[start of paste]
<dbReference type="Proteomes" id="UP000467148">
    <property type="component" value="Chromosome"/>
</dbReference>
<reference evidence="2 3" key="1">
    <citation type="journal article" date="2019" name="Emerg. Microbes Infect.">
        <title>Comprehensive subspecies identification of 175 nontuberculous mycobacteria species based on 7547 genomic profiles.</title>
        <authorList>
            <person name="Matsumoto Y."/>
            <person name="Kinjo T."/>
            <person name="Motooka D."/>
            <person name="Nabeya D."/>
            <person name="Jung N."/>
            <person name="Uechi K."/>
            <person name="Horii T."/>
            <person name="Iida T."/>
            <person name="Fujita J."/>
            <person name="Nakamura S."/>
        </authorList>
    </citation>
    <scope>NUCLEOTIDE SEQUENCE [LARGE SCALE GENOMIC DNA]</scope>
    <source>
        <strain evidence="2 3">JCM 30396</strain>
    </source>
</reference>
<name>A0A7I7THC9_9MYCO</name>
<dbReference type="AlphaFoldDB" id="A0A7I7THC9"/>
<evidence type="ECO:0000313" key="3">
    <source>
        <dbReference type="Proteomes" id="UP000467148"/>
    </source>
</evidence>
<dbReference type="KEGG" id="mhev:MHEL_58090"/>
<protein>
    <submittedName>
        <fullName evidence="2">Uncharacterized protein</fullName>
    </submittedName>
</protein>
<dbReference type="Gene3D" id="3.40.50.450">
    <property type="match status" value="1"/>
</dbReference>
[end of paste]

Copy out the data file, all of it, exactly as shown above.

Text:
<dbReference type="Proteomes" id="UP000467148">
    <property type="component" value="Chromosome"/>
</dbReference>
<reference evidence="2 3" key="1">
    <citation type="journal article" date="2019" name="Emerg. Microbes Infect.">
        <title>Comprehensive subspecies identification of 175 nontuberculous mycobacteria species based on 7547 genomic profiles.</title>
        <authorList>
            <person name="Matsumoto Y."/>
            <person name="Kinjo T."/>
            <person name="Motooka D."/>
            <person name="Nabeya D."/>
            <person name="Jung N."/>
            <person name="Uechi K."/>
            <person name="Horii T."/>
            <person name="Iida T."/>
            <person name="Fujita J."/>
            <person name="Nakamura S."/>
        </authorList>
    </citation>
    <scope>NUCLEOTIDE SEQUENCE [LARGE SCALE GENOMIC DNA]</scope>
    <source>
        <strain evidence="2 3">JCM 30396</strain>
    </source>
</reference>
<name>A0A7I7THC9_9MYCO</name>
<dbReference type="AlphaFoldDB" id="A0A7I7THC9"/>
<evidence type="ECO:0000313" key="3">
    <source>
        <dbReference type="Proteomes" id="UP000467148"/>
    </source>
</evidence>
<dbReference type="KEGG" id="mhev:MHEL_58090"/>
<protein>
    <submittedName>
        <fullName evidence="2">Uncharacterized protein</fullName>
    </submittedName>
</protein>
<dbReference type="Gene3D" id="3.40.50.450">
    <property type="match status" value="1"/>
</dbReference>